Creating an automated daisy chain - ordering a sequence of multiple conversions

“Daisy Chaining” Conversions

Daisy chaining allows you to create a sequence of actions/conversions where the output of one conversion task feeds as the input of the next conversion task in a specific order. This helps if you need to sequence actions or conversions in a specific order.

This is just an example of how to create a two step sequence. First you setup one monitor task which feeds into the first conversion task (e.g. MKV Unprocessed), then you setup a second monitor task which monitors the output of the first conversion task (optionally a delay), which then feeds into a second conversion task (e.g. MP4).

Here are some screenshots for a step by step working tutorial on setting up a daisy chain.

Step 1: Setup a Monitor Location which monitors your files, assuming you’re monitoring TS files located in c:\temp\RecordedFiles:

Step 2: Setup a Conversion Task which converts your source file to MKVUnprocessed files.

  • Set the destination to c:\temp\MKVUnprocessed
  • Optionally, if you want to remove commercials on this task, set Ad remover to Comskip or whatever you want to use.
  • Select the Monitor locations box and select the Monitor Location you created in Step 1:

Step 3: Setup a second Monitor Location which monitors the output of your first Conversion task c:\temp\MKVUnprocessed.

  • Check the Monitor converted videos. This is important since by default MCEBuddy won’t reconvert already converted files, this is to tell MCEBuddy that you specifically want to reconvert the already converted file.
  • Optionally, if you want to delay the second conversion, open the Expert Settings page on your Monitor Location and set the time delay, Minimum age before processing, to whatever you want (e.g. you want a 6 or 12 hour delay before the MKV’s are converted).

Step 4: Now create a second conversion task which will convert your MKV to MP4.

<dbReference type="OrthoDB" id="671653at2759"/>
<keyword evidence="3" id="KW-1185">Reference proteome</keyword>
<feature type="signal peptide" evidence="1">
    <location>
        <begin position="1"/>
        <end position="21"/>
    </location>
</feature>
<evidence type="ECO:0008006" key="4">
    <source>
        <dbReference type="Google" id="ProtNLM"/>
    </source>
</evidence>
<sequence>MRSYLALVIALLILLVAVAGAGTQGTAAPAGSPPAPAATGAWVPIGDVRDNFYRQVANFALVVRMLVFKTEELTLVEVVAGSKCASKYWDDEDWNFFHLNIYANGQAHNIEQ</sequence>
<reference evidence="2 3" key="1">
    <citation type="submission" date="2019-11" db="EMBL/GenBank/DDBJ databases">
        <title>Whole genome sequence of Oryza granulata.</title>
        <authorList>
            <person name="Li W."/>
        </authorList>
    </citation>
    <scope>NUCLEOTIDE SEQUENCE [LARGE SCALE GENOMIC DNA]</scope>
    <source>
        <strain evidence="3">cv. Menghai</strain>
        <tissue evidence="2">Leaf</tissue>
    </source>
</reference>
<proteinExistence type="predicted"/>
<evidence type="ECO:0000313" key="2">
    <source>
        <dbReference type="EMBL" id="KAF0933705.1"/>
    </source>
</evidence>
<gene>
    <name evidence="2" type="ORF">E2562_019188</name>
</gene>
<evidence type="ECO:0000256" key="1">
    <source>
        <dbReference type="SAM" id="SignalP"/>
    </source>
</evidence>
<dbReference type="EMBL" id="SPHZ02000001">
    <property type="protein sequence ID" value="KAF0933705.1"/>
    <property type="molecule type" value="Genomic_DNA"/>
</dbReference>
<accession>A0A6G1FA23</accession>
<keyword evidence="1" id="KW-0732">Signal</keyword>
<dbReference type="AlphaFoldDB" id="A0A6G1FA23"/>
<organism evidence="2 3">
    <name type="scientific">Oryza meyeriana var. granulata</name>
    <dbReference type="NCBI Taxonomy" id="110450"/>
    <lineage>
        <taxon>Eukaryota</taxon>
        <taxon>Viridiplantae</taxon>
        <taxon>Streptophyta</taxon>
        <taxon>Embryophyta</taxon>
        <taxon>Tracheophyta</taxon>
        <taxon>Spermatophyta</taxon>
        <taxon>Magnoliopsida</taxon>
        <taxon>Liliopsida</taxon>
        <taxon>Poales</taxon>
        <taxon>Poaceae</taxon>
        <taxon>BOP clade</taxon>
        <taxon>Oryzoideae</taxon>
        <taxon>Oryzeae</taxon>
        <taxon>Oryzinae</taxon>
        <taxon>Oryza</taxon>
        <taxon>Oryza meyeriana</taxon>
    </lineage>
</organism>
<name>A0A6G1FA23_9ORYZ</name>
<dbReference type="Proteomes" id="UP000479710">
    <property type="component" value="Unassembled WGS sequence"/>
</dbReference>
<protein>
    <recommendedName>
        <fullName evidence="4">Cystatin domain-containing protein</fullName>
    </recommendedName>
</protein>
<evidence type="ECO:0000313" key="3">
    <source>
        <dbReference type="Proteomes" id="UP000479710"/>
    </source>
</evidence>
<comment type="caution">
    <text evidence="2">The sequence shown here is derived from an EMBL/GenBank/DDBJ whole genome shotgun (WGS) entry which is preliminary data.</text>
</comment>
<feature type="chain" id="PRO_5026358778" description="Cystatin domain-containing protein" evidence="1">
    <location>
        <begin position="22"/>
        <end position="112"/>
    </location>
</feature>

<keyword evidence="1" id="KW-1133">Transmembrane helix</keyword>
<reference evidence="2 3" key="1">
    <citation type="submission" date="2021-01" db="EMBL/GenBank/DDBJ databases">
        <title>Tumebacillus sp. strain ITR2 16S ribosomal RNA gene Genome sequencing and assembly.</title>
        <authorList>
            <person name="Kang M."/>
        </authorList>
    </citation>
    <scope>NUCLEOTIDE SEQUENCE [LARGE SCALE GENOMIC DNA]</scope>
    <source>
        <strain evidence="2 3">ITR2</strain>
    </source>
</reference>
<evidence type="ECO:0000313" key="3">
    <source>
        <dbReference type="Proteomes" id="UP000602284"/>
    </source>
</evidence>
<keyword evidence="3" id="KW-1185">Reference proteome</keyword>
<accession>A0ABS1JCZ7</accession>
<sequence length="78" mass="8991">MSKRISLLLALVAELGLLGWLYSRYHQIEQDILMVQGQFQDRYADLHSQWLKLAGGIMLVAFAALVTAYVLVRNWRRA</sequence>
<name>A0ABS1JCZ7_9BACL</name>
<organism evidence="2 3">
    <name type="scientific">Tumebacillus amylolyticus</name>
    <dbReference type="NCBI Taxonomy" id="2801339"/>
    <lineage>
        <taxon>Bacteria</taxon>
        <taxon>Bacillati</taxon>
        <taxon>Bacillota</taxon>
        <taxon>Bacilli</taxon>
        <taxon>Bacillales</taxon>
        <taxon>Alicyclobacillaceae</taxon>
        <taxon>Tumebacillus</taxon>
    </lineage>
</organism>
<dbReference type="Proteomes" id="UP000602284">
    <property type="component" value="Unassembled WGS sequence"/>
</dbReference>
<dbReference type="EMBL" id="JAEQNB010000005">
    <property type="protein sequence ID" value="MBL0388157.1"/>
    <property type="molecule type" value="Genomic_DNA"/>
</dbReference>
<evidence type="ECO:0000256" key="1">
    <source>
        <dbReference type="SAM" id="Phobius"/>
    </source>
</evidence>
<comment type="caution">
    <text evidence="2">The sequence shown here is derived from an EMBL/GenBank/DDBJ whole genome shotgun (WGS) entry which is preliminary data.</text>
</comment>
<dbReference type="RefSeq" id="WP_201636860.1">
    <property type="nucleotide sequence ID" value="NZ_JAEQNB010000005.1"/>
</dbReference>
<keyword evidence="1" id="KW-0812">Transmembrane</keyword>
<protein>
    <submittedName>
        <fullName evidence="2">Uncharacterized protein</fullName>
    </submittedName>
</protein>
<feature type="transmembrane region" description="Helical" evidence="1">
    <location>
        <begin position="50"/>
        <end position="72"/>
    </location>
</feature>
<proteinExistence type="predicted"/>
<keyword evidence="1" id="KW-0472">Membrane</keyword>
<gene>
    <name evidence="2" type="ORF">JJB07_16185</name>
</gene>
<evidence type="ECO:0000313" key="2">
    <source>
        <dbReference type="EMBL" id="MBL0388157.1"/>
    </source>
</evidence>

• This time you need to select the Monitor location that was created in Step 3.
  • If you had already set a commercial remover in Step 2, then you also don’t want to run ad detection again and set Ad remover to None. Optionally, If you had not run the commercial detection in Step 1 you could set to run here.

When it’s done it finally looks like:

This is called Daisy Chaining and now you have two tasks which are feeding from one into the other and delayed a period of time.

You can get creative in how you create multiple daisy chains. Just be careful to ensure you don’t create an endless closed loop.

Just out of curiosity, what’s the benefit of doing it this way? Can’t you just go straight from .ts files to MP4?

You absolutely can, this post is not about converting from TS to MP4, it’s just an example of how to do a multi step conversion or multiple-step process in MCEBuddy.

There are many reasons why you may want to do multi step conversions/processing. For example for some recordings, Comskip only works once the “black bars” from the video are removed. So the first step conversion would be to crop the black bars and the next step would be to run Comskip on the file.

Here are examples where a multi step conversion or processing may help:
Multiple Conversions?
CLI to only refresh metadata
Can MCEBuddy process an audio stream and then process the output of that process again?
Move Scheduling to the Task level
Allow Multiple Passes of ComSkip

Thank you!
The idea of daisy chaining was interesting and I had no idea about comskip and those black bars! I will check out the other links you posted.

I use the process and have 1 job which converts the any video input file to AV1 encoded, then 2 possible jobs that run depending on file name matching for renaming, one for movies and one for tv, and both also call powershell scripts to do some other folder arranging.
The one thing I would like is separate control over archiving. Originally most of my original inputs were TS, and would convert to MP4, then rename so I’d get 2 archived files. Reason I like it is sometimes I’d reprocess the TS file for some reason.
But I also have some situations where my original input is also an MP4, so the archiving overwrites the original.